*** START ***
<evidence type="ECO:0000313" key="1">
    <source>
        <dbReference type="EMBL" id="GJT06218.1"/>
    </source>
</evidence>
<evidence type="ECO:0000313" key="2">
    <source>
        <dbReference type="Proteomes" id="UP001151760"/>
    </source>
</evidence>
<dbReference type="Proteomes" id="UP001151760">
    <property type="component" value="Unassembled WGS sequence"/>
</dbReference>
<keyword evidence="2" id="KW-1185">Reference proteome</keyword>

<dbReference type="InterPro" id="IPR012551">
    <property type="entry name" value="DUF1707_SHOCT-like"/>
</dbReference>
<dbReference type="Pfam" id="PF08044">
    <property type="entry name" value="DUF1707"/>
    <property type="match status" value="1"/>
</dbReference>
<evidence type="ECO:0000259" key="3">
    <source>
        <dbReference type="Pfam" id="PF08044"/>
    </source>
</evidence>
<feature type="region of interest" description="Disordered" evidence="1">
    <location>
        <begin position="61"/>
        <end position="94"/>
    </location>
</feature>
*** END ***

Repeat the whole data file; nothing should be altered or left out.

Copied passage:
<evidence type="ECO:0000313" key="1">
    <source>
        <dbReference type="EMBL" id="GJT06218.1"/>
    </source>
</evidence>
<evidence type="ECO:0000313" key="2">
    <source>
        <dbReference type="Proteomes" id="UP001151760"/>
    </source>
</evidence>
<dbReference type="Proteomes" id="UP001151760">
    <property type="component" value="Unassembled WGS sequence"/>
</dbReference>
<keyword evidence="2" id="KW-1185">Reference proteome</keyword>

<dbReference type="InterPro" id="IPR012551">
    <property type="entry name" value="DUF1707_SHOCT-like"/>
</dbReference>
<dbReference type="Pfam" id="PF08044">
    <property type="entry name" value="DUF1707"/>
    <property type="match status" value="1"/>
</dbReference>
<evidence type="ECO:0000259" key="3">
    <source>
        <dbReference type="Pfam" id="PF08044"/>
    </source>
</evidence>
<feature type="region of interest" description="Disordered" evidence="1">
    <location>
        <begin position="61"/>
        <end position="94"/>
    </location>
</feature>